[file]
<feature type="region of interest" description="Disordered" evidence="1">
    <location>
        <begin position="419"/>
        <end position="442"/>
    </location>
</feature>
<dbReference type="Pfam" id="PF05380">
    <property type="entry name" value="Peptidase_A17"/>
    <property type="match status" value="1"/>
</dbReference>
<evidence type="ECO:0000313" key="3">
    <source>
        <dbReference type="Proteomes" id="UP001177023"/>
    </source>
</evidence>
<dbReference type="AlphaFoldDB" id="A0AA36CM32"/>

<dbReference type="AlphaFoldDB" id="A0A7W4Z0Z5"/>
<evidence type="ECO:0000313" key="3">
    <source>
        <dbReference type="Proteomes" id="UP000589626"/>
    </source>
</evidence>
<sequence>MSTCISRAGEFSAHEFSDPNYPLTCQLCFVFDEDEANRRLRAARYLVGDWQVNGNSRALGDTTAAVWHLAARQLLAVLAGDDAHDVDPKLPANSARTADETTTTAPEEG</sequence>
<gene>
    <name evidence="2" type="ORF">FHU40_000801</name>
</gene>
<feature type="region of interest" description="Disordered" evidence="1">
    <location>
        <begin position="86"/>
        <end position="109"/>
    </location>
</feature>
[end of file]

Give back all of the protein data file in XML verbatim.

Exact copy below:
<feature type="region of interest" description="Disordered" evidence="1">
    <location>
        <begin position="419"/>
        <end position="442"/>
    </location>
</feature>
<dbReference type="Pfam" id="PF05380">
    <property type="entry name" value="Peptidase_A17"/>
    <property type="match status" value="1"/>
</dbReference>
<evidence type="ECO:0000313" key="3">
    <source>
        <dbReference type="Proteomes" id="UP001177023"/>
    </source>
</evidence>
<dbReference type="AlphaFoldDB" id="A0AA36CM32"/>

<dbReference type="AlphaFoldDB" id="A0A7W4Z0Z5"/>
<evidence type="ECO:0000313" key="3">
    <source>
        <dbReference type="Proteomes" id="UP000589626"/>
    </source>
</evidence>
<sequence>MSTCISRAGEFSAHEFSDPNYPLTCQLCFVFDEDEANRRLRAARYLVGDWQVNGNSRALGDTTAAVWHLAARQLLAVLAGDDAHDVDPKLPANSARTADETTTTAPEEG</sequence>
<gene>
    <name evidence="2" type="ORF">FHU40_000801</name>
</gene>
<feature type="region of interest" description="Disordered" evidence="1">
    <location>
        <begin position="86"/>
        <end position="109"/>
    </location>
</feature>